Once you visit the alien’s homeworld, your character knows the universe is a bigger place—even if they don’t come back with proof. [Contact, anyone?] Similarly, just encountering a Vampire reveals that a lot of what the character learned about reality is false. If ghosts exist, do witches? Werewolves? Aliens from Alpha Centauri?
With the supernatural dial set this high, games often involve characters learning to manipulate this deeper, more complex reality. Unraveling the vampiric conspiracy is critical—but to do that, you need to learn this universe’s rules for vampires, not just what their executive board’s org chart looks like. Mystery plots in these worlds often explore “how can that be done?” in the early exploration, continue into figuring out “who has the power/knowledge/tech” to do that (to build a suspect list), and resolve based on a traditional “who had a motive” sleuthing from that winnowed pool.
…the Dial Goes to 11
When your supernatural dial pegs, the question becomes how (and whether) your characters interact with reality at all. Archmages may interrogate the Spirit of War on the Plain of Eternal Battle, or your planeswalker may shift from one reality that has grown inconvenient to a world of her dreaming. At this point on the supernatural dial, the stories often become about interests of the characters—they might consider everyone else a projection of their delusions. Or view them as cogs empowering the Matrix, who need to wake up and fight.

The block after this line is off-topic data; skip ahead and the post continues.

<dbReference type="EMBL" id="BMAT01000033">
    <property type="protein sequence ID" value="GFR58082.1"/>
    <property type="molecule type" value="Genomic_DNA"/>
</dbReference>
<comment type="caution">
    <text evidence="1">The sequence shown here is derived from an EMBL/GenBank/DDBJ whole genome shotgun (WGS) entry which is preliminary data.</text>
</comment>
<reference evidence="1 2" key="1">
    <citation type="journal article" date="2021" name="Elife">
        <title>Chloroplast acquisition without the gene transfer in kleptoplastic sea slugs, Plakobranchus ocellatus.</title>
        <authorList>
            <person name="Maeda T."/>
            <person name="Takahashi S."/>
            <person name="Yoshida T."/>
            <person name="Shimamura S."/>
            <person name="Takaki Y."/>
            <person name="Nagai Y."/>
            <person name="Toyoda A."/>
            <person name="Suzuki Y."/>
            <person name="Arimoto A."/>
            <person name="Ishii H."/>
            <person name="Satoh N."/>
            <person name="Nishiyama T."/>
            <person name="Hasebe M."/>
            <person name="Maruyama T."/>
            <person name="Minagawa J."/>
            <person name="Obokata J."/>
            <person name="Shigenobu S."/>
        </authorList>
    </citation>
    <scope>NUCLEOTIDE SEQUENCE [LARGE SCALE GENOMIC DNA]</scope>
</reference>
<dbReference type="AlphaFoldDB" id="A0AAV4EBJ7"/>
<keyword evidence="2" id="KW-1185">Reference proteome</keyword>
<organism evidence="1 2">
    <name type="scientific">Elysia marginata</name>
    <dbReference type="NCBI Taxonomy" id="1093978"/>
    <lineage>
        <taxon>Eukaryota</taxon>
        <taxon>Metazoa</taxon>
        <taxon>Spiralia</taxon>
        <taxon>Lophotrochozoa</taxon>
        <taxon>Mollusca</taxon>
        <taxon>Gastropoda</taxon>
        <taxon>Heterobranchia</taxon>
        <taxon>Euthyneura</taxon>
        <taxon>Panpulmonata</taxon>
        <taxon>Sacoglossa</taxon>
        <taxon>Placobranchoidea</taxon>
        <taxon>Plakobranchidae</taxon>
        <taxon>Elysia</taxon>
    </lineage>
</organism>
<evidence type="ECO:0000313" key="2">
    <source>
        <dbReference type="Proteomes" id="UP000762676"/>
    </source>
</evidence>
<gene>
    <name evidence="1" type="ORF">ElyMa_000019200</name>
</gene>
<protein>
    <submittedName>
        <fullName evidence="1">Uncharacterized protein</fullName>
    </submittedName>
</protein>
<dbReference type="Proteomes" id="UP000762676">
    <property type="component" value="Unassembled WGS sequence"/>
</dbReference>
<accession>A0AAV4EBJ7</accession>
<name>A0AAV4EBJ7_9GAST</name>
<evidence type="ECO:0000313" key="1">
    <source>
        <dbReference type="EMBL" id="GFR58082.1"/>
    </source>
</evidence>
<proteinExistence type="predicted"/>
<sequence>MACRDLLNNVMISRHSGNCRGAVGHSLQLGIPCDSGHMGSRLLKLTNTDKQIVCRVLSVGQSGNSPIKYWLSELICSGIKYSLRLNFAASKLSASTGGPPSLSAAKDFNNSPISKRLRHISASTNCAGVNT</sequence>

Plots on the Dial
One of the biggest factors that changes as the supernatural dial increases is the relation of the PCs to the world. At low points along the supernatural dial, the characters are still very tied to people and everyday life. The conspiracy is interesting, but because it’s subtle, you probably spend more time with ordinary people, trying to map its influence.
When the supernatural dial cranks up, the GM needs to remember to keep normal people vibrant. This can be tricky; it’s hard to spend a lot of time on making the waitress feel realistic if she’s a part of the world the PC’s going to leave in a few minutes and is unlikely to return to. Part of what’s needed to make these worlds feel real are people who haven’t been sucked into the Hidden World yet. There’s a tension here, because the PCs who start dealing with the supernatural are likely to cut back their contacts with people they want to save… exposing their friends to the conspiracy only exposes them to danger. But it’s these human interactions that do such a good job of showing the character’s growth and increasing alienation. As a GM, you might have to encourage these “random” interactions to illustrate the PCs’ growing estrangement from the average citizen.
Dials and Games
I enjoy games all over the spectrum, in terms of the Supernatural Dial. Do you have favorites? Do you have similar problems keeping characters with tremendous power connected to daily life? If you have approaches to keep a characters interacting with the whole world instead of just the “in the know” clique in games high on the dial, I’d appreciate your advice.
Do you insist on high fantasy, no matter the game? “If I wanted reality, I’d go bowling.” Or do you enjoy variation from game to game? Have you tried to drift your game–turning a high fantasy ruleset into something a little more low key? Tell us about your experiences, and warn us away from pitfalls you discovered!